Leeds United youngster reveals 'ultimate goal' and breaks silence on hilarious off-field mischief
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Lower league football has provided the foundation for many a successful career amongst Leeds United’s current crop of players. Captain Liam Cooper featured regularly in the third and fourth tier before signing for the Whites, while Luke Ayling had four full seasons of League One football before making his Premier League bow at 29.
Current Leeds youngster Lewis Bate has already made a handful of appearances in English football’s top flight, and fleeting as they may have been, the 20-year-old has an appetite for more. His route has been decidedly different to that of Ayling and Cooper, educated at Chelsea’s renowned Cobham academy setup, before sealing a seven-figure transfer to Elland Road last summer, with a burgeoning reputation in youth football.
After an initial twelve month period acclimatising to new surroundings, a player mostly on the fringes of first-team affairs, club and player sought a loan move to enhance his practical understanding of the game in a senior environment.
The pursuit of which has brought him to places such as Accrington Stanley’s Wham Stadium, a world away from the plush greenery of Cobham, or the state-of-the-art facilities at Thorp Arch, where the YEP speaks exclusively to the highly-rated midfielder.
"The manager played a big role, when I spoke to Karl Robinson on the phone,” Bate says, describing his decision to join mid-table League One side Oxford United on loan for the 2022/23 campaign.
"As much as it was about learning the men's game, I wanted to get consistent minutes and I feel like I've done that here so far. Hopefully the further we go in the season, I can keep getting minutes.”
Bate speaks following the U’s 1-1 draw with Stanley, in which he struck the woodwork, showcased expert passing range and kept things neat and tidy under pressure in the centre of the park. The Leeds loanee was substituted on 76 minutes, with the visitors leading, before Accrington’s Ethan Hamilton levelled proceedings with a long-range effort five minutes from time.
A first-half punctuated by few clear-cut chances saw Bate curl an effort onto the frame of the goal early on, as he searches for his first goal of the season from defensive midfield. The speed with which matches are played in League One may be lesser than the Premier League, but the physicality and intensity is certainly a step up from junior football in Premier League 2, where Bate played the bulk of his football last season.
"It’s [physicality] something that I've had to work on a lot because the second balls, like you saw today, are a big part of the game.
"I try and play my game still, when the ball comes to me I still try not to go long, just try and keep calm because the end of the day that’s the type of player I am, I’m not going to change. Obviously, I know I'm never going to win headers, it's never going to be my game, but as long as I can compete, then that's good enough.”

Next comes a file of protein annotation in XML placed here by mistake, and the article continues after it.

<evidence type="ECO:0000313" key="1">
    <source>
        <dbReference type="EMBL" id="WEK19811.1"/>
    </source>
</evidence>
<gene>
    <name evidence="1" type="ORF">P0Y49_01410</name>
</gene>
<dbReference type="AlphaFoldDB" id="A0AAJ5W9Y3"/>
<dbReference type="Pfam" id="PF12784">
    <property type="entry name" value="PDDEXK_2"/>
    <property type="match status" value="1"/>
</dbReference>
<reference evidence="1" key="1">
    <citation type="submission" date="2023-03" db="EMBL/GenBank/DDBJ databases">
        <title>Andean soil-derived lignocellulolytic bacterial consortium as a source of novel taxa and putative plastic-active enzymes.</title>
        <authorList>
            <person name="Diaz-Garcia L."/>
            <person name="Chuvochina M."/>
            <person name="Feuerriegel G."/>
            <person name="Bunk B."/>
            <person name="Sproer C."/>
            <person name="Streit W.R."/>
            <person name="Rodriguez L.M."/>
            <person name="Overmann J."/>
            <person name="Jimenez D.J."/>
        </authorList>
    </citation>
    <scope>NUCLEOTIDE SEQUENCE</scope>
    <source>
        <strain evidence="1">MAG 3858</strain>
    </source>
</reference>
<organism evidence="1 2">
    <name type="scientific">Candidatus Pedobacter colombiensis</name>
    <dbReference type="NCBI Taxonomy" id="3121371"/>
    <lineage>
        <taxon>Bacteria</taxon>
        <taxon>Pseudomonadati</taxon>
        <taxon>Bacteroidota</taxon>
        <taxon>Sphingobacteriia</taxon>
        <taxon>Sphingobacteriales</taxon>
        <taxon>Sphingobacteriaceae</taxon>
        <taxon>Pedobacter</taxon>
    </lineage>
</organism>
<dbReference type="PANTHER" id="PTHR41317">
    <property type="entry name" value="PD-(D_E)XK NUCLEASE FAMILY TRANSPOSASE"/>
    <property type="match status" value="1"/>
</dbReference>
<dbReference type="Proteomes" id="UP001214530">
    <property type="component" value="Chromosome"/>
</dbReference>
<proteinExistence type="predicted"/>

A key reason for Bate’s loan move, he says, was to gain that experience in a more rough-and-tumble environment. Those who witnessed his displays for Leeds’ Under-23 side could easily identify the youngster’s technical proficiency, ability to escape pressure with a dribble and distribute from deep, but there remained terrace question marks over his slight build.
Against Accrington, the 20-year-old held his own in the middle of the park, releasing possession promptly in order to mitigate the need to engage in a physical battle. At times, Bate’s on-ball intelligence shone through, surpassing the majority of those he shared the pitch with, as one might expect from a heralded Chelsea academy graduate.
While opposition challenges are something Bate need not be too wary of, Leeds teammate and former housemate Sean McGurk poses the defensive midfielder a different kind of problem. Featuring on Amazon Prime Video’s ‘Academy Dreams: Leeds United’ documentary, Bate and McGurk’s relationship was a particular highlight, especially the latter’s frequent jump-scare videos he would regularly catch Bate out with.
"We get along so well and we're from completely different parts of England, as well. When I first met him, I weren't too sure on him. I got closer and closer and we lived together for long parts of last season.
"The scaring videos, I know some of them potentially look fake, but genuinely I didn't know he was there at all. And I know it happens over and over again, but when you least expect it, he's there. You're not worrying where he is, and then suddenly he's coming to get you."
With Bate on the League One circuit and McGurk currently away with Leeds’ Under-21s in Spain, the pair haven’t had chance to meet up of late, something the former says he is looking forward to doing. As for his plans for the future, Bate remains focused on clearly-defined short, medium and long-term goals.
"Obviously, I moved to Leeds last summer for a reason. And I'd say I fell in love with the club. The way it is at Leeds, it's a top, top club and obviously if you want to play in the Premier League, Leeds is a fantastic place to be. This season was always about getting minutes and getting a feel for first-team football, and then that is the plan to go back to Leeds. But if that doesn't happen straightaway, then we'll see. Again, it won't set me back. But my ultimate goal is to play for Leeds in the Premier League."